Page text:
Pet owners often consider these animals part of the family. In some cases, the pets are like children, while in other families, the pets are the children’s best friends. No matter what role a pet plays in the family dynamic, they can become a very contentious part of a divorce.
In New York, though, judges consider pets as property. Unless a couple can come to some sort of accord, the “custody” of the pets will be determined in the property division. For some couples, splitting up the family home, vehicles and investments is easier than deciding who gets the dog, cat, ferret or other animal.
According to the New York Post, one couple had no difficulty splitting up the rest of their property. However, the two pugs they owned were a different story. The wife thought she would automatically get the pugs because she took care of them. The husband, though, said they were too much a part of his life. It took two attorneys and a legal contract to set out who had the dogs and when. The two now alternate weeks with the dogs.
Property division can be very difficult, especially if the parties allow their emotions to rule their thinking. Instead of going to court to determine who gets everything down to the last piece of silverware, it’s best to decide what is really important to you. Sometimes, divorcing couples simply want to wage war on each other. This is not only expensive and time-consuming, it can be emotionally draining.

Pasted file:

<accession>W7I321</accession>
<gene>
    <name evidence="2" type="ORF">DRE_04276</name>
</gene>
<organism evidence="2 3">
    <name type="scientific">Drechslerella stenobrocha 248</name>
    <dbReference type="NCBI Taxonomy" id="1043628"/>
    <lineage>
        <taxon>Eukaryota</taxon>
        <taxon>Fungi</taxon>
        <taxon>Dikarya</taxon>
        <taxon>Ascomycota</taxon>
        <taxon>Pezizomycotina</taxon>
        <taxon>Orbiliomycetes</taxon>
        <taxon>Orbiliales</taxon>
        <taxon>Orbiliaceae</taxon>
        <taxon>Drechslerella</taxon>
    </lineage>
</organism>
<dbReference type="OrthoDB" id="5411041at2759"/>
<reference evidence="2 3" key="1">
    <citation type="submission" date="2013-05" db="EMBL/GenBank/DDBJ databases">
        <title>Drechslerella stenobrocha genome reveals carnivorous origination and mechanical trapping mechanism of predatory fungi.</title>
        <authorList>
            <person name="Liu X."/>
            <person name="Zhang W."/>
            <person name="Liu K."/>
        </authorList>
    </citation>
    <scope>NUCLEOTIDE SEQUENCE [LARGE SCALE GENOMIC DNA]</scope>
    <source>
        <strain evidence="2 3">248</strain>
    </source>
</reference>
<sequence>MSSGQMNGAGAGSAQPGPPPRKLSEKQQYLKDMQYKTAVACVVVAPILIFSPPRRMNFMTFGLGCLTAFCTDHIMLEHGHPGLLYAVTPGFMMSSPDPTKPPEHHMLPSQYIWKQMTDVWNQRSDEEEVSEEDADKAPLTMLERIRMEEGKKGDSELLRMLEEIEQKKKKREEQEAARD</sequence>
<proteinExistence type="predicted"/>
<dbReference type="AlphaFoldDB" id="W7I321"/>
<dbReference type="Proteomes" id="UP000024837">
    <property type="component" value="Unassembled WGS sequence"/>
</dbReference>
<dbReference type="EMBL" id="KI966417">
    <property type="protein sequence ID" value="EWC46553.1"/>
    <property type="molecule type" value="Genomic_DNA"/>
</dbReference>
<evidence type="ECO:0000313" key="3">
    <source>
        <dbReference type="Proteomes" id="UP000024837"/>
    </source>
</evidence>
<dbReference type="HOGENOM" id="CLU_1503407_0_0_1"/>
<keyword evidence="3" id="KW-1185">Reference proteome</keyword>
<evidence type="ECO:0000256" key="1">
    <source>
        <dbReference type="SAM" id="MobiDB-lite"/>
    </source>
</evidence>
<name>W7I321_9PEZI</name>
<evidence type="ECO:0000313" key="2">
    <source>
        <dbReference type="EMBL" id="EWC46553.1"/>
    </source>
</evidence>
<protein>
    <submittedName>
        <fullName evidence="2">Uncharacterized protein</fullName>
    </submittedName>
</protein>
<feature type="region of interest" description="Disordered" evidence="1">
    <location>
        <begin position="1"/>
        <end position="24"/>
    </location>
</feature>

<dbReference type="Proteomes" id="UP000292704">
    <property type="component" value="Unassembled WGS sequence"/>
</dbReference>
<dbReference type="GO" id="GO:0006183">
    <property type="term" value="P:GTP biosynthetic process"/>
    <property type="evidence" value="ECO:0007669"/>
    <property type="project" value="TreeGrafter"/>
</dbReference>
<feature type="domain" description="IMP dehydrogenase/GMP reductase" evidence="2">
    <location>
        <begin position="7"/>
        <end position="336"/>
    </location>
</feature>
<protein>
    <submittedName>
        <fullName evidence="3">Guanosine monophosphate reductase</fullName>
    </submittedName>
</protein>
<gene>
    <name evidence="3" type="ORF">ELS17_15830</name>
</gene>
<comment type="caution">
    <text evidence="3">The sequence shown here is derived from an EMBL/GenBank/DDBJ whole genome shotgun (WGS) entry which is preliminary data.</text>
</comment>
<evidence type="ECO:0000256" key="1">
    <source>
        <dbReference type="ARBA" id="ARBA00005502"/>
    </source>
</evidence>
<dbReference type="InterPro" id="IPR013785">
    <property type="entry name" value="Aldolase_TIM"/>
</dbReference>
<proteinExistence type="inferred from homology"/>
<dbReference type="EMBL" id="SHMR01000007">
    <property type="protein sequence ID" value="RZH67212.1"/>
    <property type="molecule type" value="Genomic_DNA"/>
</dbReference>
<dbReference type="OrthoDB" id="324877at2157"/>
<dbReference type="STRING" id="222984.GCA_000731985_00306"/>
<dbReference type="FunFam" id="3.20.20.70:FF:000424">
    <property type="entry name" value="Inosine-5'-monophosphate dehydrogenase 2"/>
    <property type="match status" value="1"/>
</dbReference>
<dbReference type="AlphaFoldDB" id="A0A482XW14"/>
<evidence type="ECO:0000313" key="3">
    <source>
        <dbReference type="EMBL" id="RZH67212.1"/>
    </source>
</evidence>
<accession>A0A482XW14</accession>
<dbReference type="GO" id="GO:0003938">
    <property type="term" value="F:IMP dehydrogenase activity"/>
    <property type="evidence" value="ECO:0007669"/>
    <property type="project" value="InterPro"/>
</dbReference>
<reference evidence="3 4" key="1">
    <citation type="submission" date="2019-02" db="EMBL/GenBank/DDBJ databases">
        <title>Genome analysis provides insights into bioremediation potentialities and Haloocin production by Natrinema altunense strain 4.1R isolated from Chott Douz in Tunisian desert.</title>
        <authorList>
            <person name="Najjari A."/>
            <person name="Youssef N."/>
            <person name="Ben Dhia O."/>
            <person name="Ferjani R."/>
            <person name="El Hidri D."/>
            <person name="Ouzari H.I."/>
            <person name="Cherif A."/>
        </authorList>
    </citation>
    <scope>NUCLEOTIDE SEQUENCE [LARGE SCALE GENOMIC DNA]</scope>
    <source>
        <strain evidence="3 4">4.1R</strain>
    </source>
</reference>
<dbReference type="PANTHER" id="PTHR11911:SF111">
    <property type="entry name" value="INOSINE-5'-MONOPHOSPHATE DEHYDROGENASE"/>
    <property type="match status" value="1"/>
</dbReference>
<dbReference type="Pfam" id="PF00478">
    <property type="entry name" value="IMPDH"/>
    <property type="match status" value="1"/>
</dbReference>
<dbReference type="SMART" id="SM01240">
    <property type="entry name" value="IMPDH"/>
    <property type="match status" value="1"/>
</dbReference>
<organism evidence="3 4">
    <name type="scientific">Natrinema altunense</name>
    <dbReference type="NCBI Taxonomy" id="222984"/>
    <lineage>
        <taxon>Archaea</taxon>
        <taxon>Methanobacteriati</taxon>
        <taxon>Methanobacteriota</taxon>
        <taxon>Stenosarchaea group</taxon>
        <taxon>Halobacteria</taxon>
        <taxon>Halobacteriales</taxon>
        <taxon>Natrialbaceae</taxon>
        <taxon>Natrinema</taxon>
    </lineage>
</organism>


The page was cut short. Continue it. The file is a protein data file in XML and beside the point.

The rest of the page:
At Weinstein, Kaplan & Cohen, P.C., we realize how difficult divorce can be. Every party is impacted, and if there are children involved, it can be just as hard on them. We work vigorously to protect the rights of our clients and their children. To learn more about divorce and property division, please visit our webpages on the topics.